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Russell Porter, artist, explorer, engineer, turned his hobby into an observatory of unprecedented scale in California. Although he was a trained architect, Russell Porter is known as a scientist, photographer, surveyor, and inventor and played a pivotal role in the development of the Palomar Observatory. Though he never foresaw telescope design in his career plans, Porter was intimately involved in the design and other aspects of the Glass Giant, the 200-inch-diameter telescope on Palomar Mountain. In 1915, Porter returned to MIT as a professor of architecture. When the United States entered World War I, Hartness advised the National Bureau of Standards to retain Porter to develop manufacturing techniques for optical instruments, including prisms and reflecting surfaces. Russell Porter’s work remains visible on the Cal Tech campus in Pasadena. A visit to the corridors of the astrophysics building reveals spectacular cosmic images of distant galaxies and nebula along with 30 of Porter’s more than 1000 cutaway design drawings of telescopes.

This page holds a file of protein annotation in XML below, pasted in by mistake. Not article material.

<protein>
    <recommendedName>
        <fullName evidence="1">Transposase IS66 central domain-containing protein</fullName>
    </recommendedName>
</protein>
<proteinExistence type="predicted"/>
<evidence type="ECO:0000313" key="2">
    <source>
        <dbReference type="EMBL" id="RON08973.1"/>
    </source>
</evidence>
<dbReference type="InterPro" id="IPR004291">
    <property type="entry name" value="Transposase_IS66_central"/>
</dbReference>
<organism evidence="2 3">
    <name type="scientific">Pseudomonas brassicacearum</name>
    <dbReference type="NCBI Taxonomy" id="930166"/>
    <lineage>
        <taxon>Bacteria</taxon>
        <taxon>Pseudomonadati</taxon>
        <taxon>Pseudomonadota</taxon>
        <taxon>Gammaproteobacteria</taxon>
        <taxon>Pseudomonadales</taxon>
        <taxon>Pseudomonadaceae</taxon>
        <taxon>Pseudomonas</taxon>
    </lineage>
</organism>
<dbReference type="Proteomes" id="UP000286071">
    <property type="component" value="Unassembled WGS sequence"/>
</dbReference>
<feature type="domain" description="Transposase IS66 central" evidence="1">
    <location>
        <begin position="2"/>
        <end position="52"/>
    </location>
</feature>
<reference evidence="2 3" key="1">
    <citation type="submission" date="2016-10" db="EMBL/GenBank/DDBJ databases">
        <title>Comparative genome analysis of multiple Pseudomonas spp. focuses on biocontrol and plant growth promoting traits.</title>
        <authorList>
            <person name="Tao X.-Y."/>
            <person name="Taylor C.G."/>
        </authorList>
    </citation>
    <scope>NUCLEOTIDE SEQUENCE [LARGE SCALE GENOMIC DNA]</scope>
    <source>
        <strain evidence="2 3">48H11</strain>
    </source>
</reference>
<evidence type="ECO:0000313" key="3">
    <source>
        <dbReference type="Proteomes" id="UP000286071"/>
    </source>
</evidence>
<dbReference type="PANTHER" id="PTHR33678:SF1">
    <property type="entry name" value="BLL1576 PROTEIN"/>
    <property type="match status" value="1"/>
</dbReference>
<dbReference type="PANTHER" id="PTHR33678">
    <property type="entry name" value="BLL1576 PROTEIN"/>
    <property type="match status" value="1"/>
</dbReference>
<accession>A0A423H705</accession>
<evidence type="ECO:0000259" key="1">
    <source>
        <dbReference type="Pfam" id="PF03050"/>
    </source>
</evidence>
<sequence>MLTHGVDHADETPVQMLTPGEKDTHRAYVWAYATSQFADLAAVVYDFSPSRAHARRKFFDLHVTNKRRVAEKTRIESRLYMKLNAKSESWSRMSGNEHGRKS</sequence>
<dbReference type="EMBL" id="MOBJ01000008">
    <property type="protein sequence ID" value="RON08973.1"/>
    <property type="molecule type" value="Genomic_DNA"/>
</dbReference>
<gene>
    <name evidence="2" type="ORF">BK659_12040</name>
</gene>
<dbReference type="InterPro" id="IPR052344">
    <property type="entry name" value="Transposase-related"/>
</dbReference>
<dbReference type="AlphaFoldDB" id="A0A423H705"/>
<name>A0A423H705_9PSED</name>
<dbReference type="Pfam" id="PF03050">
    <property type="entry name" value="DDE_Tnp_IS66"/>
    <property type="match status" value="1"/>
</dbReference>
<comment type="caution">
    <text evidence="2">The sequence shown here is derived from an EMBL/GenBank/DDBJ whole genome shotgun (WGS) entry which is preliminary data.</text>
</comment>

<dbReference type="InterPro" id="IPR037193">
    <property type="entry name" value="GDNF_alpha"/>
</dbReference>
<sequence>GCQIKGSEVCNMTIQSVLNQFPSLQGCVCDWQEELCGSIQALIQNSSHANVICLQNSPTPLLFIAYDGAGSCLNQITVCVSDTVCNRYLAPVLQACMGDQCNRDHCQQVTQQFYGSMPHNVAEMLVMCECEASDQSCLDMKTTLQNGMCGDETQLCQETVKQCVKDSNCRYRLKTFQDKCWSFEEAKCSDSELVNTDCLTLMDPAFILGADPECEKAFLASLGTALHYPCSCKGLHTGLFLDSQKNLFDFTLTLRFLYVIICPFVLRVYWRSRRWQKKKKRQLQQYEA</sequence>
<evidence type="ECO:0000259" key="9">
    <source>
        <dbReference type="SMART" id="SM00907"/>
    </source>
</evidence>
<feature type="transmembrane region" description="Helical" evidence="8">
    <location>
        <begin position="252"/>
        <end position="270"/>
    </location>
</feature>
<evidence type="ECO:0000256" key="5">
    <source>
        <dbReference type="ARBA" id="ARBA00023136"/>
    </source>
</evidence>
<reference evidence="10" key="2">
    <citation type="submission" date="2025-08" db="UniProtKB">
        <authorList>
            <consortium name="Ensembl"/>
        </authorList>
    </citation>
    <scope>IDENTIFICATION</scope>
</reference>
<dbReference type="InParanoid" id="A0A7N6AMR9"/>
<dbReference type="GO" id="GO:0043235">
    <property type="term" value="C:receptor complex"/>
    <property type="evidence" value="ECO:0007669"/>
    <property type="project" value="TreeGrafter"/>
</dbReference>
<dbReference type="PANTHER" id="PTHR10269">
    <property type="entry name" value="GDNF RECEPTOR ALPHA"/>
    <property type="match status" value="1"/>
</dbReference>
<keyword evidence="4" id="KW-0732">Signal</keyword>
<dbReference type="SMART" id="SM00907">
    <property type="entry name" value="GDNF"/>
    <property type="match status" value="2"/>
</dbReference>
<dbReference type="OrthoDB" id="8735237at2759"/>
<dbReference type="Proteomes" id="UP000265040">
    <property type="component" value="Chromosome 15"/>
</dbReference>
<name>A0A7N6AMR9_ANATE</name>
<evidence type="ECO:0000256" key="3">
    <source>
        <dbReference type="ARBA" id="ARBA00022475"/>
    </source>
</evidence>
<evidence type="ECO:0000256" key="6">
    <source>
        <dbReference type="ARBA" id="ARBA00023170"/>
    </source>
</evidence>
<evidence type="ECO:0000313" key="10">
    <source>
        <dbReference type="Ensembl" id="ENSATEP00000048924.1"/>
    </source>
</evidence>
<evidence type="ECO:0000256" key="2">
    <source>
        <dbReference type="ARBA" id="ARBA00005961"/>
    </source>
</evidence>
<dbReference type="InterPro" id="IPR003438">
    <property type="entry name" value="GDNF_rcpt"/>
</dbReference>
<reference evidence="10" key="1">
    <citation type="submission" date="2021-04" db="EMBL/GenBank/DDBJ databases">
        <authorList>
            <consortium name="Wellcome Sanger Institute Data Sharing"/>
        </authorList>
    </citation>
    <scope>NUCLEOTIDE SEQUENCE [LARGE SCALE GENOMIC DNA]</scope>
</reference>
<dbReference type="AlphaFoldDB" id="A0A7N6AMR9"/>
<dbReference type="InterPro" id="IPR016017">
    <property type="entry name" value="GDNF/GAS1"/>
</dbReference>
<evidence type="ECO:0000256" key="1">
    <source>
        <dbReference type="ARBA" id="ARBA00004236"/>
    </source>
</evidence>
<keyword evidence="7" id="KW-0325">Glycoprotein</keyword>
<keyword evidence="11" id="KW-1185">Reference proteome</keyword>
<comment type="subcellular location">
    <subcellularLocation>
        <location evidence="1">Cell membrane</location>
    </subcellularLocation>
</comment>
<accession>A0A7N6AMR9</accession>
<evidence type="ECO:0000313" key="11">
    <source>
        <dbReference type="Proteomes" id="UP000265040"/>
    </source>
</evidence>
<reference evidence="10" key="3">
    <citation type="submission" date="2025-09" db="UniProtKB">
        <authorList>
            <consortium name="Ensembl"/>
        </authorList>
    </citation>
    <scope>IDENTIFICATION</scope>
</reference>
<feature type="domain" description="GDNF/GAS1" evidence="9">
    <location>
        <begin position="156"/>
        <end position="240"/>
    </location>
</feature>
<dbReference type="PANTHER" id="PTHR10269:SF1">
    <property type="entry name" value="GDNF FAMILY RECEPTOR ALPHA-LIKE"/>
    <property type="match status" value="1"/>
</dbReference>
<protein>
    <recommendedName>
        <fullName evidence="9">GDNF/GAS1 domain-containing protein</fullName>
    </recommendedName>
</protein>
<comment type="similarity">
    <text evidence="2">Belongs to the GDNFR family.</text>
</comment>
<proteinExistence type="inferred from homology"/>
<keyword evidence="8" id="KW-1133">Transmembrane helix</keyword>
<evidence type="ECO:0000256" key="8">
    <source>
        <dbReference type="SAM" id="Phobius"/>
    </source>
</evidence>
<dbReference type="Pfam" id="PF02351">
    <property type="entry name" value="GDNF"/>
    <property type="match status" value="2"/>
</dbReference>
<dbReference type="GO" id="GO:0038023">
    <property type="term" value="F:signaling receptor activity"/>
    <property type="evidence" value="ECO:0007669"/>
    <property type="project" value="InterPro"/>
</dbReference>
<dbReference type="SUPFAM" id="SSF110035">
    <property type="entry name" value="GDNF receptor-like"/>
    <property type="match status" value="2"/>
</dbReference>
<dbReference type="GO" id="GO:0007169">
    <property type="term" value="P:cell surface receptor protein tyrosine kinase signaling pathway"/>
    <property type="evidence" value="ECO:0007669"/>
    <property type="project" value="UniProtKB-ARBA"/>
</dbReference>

Commentary by Dr. Valentin Fuster
Mechanical Engineering. 2001;123(04):62-64. doi:10.1115/1.2001-APR-4.
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This article discusses that developments in communication software promise a robust future for engineering technology. Collaborative technology, the next new thing, links all aspects of a business, including ways to easily marry a company’s engineering technologies to suppliers’ and vendors’ product data management (PDM) systems. The companies selling engineering technology can expect to operate in a rich, fertile market for the next 20 years, according to one technology analyst, especially with the introduction of product process management systems. Some engineers advise caution in heeding the clarion call of collaborative product development technology. The PDM market, valued at $5.8 billion last year, could double and perhaps even quadruple within five years if pursued aggressively and supplemented with collaborative technology, according to one expert. The article also discusses that for a technology as difficult to understand, to assess the need for, and to finance as collaborative systems may prove to be, suppliers should assume some of implementation’s financial risks.

Commentary by Dr. Valentin Fuster
Mechanical Engineering. 2001;123(04):66-68. doi:10.1115/1.2001-APR-5.